Today, brands need to look more actively and purposefully at the culture buzzing around them—in entertainment, in fashion, in the news, on social media—and use that awareness to inform how they should best position and integrate themselves into the world.
Peter Grossman, an entrepreneur and former advertising executive stated, ‘Your brand must be part of the culture, because consumers are part of that culture.’ Consumers trust brands now to act almost as cultural barometers. And they will leave brands behind if they do not feel like they can trust them to represent and stand for their values. This is a more powerful form of branding because, by engaging with culture more directly, brands in effect can become a part of that culture, thereby deepening their relevance and connection with customers. Here are some examples of rebranding done right because these brands not only adapted to the culture but became part of it.
City branding or place branding plays a massive role in creating popular destinations around the world. Creating a single brand for a city can help communicate their offerings and interactions for both the tourist and their residents. A city’s brand is the same as a company’s brand. It is a promise of value. It is how it wants to present itself to the world. In 2004, Amsterdam was on the receiving end of a rebrand. This idea of rebranding was to show people that Amsterdam is not just a city that revolves around sex, drugs, and canals, but that it is a great place to live and work. The city’s previous slogans, ‘Amsterdam Has It’ and ‘Small City, Big Business’, were all a bit too vague and not too creative. The ‘I amsterdam’ concept and identity completely refocused the city’s branding pushing it to a new modern direction.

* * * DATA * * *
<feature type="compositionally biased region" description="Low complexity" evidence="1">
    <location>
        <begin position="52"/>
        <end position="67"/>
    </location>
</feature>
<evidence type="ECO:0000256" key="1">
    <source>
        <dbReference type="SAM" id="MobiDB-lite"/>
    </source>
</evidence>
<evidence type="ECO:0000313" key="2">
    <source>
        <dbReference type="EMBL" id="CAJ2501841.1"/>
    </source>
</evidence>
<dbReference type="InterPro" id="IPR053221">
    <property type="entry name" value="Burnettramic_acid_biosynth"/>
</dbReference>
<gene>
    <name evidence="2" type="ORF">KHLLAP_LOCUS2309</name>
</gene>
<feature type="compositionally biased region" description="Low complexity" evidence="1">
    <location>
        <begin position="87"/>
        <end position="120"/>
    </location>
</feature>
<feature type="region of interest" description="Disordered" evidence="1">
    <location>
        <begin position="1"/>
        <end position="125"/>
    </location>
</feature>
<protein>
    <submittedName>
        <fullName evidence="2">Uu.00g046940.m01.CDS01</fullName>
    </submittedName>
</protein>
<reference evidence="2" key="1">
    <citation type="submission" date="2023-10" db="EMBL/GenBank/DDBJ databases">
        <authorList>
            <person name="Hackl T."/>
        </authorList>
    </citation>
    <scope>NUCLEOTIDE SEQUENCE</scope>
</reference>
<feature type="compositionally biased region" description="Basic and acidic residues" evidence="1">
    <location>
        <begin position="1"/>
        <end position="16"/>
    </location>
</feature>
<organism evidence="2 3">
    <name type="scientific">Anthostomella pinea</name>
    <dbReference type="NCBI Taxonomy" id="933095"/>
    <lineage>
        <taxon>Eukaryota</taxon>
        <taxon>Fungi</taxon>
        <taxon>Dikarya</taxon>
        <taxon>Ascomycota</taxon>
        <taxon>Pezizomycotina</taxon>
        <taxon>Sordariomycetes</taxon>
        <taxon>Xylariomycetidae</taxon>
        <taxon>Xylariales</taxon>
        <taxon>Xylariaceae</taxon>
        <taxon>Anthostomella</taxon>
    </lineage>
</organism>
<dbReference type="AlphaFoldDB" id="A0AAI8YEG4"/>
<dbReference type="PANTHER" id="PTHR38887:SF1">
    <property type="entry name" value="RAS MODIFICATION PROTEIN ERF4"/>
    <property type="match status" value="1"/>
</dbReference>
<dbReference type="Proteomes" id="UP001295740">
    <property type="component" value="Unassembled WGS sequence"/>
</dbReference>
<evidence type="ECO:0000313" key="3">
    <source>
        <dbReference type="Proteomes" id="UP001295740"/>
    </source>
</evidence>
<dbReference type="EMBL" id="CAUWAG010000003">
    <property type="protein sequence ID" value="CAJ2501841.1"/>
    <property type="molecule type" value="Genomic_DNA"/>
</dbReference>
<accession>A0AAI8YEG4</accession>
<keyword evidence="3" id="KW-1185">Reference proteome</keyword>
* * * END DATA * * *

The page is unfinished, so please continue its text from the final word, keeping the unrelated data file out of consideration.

‘Tourism numbers are up, business is good, and Amsterdam has once again cemented its position in the top five European cities based on brand strength and cultural “assets”’. Amsterdam’s brand is actually better than their assets predicted. To those who visit the city, the letters make an indelible impression and nearly every single one of them has a photo with the city’s red and white logo. ‘I amsterdam’ has become not only a part of the cultural identity, but a landmark.
When it comes to rebrand it doesn’t necessarily mean giving the logo a makeover, but changing people’s impressions of your brand. Old spice was positioned as the deodorant for grandparents and this is a big no-no for brands since it gives you the perception of being old-fashion, traditional, and boring.
Old Spice teamed up with NFL Player Isaiah Mustafa on a commercial campaign aimed at women that portrayed Old Spice as something seductive and extremely irresistible. By using someone young, fun and attractive in a creative, sexy and yet in a humorous way, turned Old Spice into a completely new and attractive brand. In the end, Old Spice is just a deodorant but thanks to this rebranding campaign it turned into something so much bigger than that.
Champion has completely changed its positioning by being the ‘off the shelf’ cheap clothing brand you get in Walmart to being worn from high-end celebrities. Just how did they manage this rebrand? Collaborations.
Sportswear and streetwear has been growing in popularity in the past few years giving Champion a great advantage but how did it manage to have new brand recognitions from being cheap and low quality to what it is now. They took the streetwear trend and collaborated with popular fashion/streetwear brands such as Off-White x Champion collection in 2017. This collection sold out almost instantly which turned heads to other big brands such as Supreme, Urban Outfitters, Todd Synder, amongst others. It has been one of the biggest throwback clothing brands since this ‘90’s retro aesthetic’ is getting pretty hot right now. See you at Walmart.